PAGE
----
Critical Care Medicine-Endocrine Disorders>>>>>Pituitary
Question 4#

A 26-year-old, previously healthy, G1P0 female at 36 weeks gestational age comes to the emergency department due to polyuria, nocturia, and polydipsia. Her pulse is 78 beats/min, blood pressure 102/63 mm Hg, and weight 53 kg (BMI 22.6 kg/m2 ). Physical examination is normal except for decreased skin turgor and dry mucous membranes. Laboratory data reveal:

Serum ADH is 0.5 pg/mL (normal 1-5 pg/mL). MRI of her brain demonstrates no acute findings.

Which of the following statements best explains her symptoms?

A. Kidney disease affecting renal sensitivity to ADH
B. Ischemic insult decreasing release of ADH
C. Placental trophoblasts producing excessive vasopressinase
D. Autoimmune destruction of the pituitary

Correct Answer is C


Correct Answer: C

Gestational DI is a rare complication of pregnancy, occurring in about 1 in 30,000 pregnancies. It usually develops at the end of the second or third trimester of pregnancy and will resolve spontaneously 4 to 6 weeks after delivery. The pathophysiology of gestational DI is different from both central and nephrogenic DI; rather than a deficiency in ADH secretion or decreased ADH receptor sensitivity, gestational DI involves excessive vasopressinase activity. Vasopressinase is an enzyme expressed by placental trophoblasts during pregnancy, and it metabolizes ADH. The level of activity is proportional to the placental weight, explaining its higher activity in the third trimester or in multiple pregnancies. Vasopressinase is metabolized by the liver, and thus pregnant women with liver dysfunction, such as hemolysis, elevated liver enzymes, low platelet count (HELLP) syndrome, acute fatty liver of pregnancy, hepatitis, and cirrhosis, have higher concentrations.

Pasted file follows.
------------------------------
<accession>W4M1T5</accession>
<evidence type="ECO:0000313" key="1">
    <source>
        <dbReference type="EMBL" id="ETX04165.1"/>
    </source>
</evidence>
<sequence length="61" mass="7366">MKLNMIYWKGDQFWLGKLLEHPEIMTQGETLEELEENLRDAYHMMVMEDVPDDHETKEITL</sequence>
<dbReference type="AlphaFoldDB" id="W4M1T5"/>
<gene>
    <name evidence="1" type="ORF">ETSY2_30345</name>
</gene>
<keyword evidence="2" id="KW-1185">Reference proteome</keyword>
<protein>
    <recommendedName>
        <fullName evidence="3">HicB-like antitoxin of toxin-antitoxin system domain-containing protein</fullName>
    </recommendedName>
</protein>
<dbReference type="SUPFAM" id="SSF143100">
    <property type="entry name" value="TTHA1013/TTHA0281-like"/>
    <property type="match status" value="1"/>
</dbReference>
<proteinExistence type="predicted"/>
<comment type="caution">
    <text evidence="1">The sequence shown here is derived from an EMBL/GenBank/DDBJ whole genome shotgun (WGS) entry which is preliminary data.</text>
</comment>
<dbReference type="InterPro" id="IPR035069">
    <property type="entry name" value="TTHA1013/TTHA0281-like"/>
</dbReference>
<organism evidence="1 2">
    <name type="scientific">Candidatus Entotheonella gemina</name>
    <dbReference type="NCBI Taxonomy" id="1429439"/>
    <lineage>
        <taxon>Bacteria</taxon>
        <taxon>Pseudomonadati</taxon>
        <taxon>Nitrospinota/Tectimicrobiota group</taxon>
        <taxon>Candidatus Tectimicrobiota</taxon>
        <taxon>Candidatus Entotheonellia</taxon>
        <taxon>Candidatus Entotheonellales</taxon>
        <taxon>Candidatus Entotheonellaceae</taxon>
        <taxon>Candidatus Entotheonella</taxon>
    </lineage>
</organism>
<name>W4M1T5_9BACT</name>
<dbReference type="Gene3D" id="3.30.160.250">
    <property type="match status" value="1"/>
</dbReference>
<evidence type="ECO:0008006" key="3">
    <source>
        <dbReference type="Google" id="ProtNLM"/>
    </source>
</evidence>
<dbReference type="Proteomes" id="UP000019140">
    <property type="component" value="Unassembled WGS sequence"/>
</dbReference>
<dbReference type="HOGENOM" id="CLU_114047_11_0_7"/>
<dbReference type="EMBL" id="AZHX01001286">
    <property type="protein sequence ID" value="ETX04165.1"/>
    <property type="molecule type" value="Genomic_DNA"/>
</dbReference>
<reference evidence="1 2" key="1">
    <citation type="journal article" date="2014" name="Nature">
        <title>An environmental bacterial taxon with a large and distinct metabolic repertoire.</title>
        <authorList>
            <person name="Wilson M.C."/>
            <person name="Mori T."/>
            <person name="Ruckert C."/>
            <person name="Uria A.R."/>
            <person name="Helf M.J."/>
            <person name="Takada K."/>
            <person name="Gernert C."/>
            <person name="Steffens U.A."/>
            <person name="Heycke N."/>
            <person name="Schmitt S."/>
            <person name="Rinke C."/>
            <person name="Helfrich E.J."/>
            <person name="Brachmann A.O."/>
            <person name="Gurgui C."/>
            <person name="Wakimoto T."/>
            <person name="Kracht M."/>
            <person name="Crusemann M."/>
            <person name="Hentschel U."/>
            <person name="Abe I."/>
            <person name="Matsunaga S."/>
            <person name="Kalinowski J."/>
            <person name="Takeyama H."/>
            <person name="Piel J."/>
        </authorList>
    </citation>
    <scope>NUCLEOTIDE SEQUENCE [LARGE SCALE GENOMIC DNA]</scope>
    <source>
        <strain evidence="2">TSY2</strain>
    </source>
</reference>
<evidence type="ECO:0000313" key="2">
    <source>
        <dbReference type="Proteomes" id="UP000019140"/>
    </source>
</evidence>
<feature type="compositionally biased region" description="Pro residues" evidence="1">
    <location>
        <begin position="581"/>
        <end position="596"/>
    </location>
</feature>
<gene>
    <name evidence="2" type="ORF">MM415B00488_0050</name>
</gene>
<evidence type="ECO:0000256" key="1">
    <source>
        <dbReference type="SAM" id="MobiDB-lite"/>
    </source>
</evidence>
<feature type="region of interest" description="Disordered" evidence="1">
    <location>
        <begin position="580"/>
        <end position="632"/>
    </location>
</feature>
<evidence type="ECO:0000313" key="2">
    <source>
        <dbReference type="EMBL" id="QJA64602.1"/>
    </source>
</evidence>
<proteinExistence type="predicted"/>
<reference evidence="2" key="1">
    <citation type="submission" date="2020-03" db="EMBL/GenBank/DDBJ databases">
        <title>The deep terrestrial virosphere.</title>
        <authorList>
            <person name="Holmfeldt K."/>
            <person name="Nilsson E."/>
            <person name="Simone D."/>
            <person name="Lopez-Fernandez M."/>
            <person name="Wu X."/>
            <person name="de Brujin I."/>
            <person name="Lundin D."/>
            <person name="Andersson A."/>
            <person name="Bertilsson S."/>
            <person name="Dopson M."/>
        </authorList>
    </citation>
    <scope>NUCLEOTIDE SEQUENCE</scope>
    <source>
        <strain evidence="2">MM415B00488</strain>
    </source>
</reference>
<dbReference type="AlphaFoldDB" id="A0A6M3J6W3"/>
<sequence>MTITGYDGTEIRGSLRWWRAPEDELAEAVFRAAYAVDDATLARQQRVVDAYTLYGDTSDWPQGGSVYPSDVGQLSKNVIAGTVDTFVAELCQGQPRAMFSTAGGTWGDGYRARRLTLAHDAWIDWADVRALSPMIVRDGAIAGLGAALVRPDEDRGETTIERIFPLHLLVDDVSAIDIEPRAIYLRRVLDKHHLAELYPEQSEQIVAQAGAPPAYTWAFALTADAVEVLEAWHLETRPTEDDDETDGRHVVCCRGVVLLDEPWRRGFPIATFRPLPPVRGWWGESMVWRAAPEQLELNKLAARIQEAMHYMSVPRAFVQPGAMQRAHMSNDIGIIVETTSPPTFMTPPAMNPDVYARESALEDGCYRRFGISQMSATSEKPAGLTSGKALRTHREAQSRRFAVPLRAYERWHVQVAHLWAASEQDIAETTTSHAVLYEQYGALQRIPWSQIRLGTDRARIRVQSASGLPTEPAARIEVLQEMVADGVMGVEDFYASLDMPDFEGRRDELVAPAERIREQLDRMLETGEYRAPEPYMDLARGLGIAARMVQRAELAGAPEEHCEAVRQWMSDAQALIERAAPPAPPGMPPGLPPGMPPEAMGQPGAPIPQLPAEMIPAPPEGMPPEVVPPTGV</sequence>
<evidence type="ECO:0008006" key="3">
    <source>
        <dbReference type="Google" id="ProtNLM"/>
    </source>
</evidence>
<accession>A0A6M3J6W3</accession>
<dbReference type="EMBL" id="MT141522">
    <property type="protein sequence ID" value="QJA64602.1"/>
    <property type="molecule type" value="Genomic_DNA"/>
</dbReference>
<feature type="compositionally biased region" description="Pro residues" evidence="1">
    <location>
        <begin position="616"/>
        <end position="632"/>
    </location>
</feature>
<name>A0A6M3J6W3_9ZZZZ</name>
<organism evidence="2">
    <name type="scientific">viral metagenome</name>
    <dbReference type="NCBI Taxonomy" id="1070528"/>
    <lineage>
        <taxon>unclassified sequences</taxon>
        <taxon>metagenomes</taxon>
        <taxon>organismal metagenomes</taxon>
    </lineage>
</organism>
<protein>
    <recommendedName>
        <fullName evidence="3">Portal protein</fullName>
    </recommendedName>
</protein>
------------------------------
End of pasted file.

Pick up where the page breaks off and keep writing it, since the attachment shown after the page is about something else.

Patients with gestational DI should be treated with desmopressin, which is not metabolized by vasopressinase. Fluid restriction is not recommended in gestational DI as it can lead to significant dehydration and complications such as oligohydramnios and intrauterine growth restriction.


  1. Marques P, Gunawardana K, Grossman A. Transient diabetes insipidus in pregnancy. Endocrinol Diabetes Metab Case Rep. 2015;2015:150078.
  2. Rodrigo N, Hocking S. Transient diabetes insipidus in a post-partum woman with pre-eclampsia associated with residual placental vasopressinase activity. Endocrinol Diabetes Metab Case Rep. 2018;2018:18-52.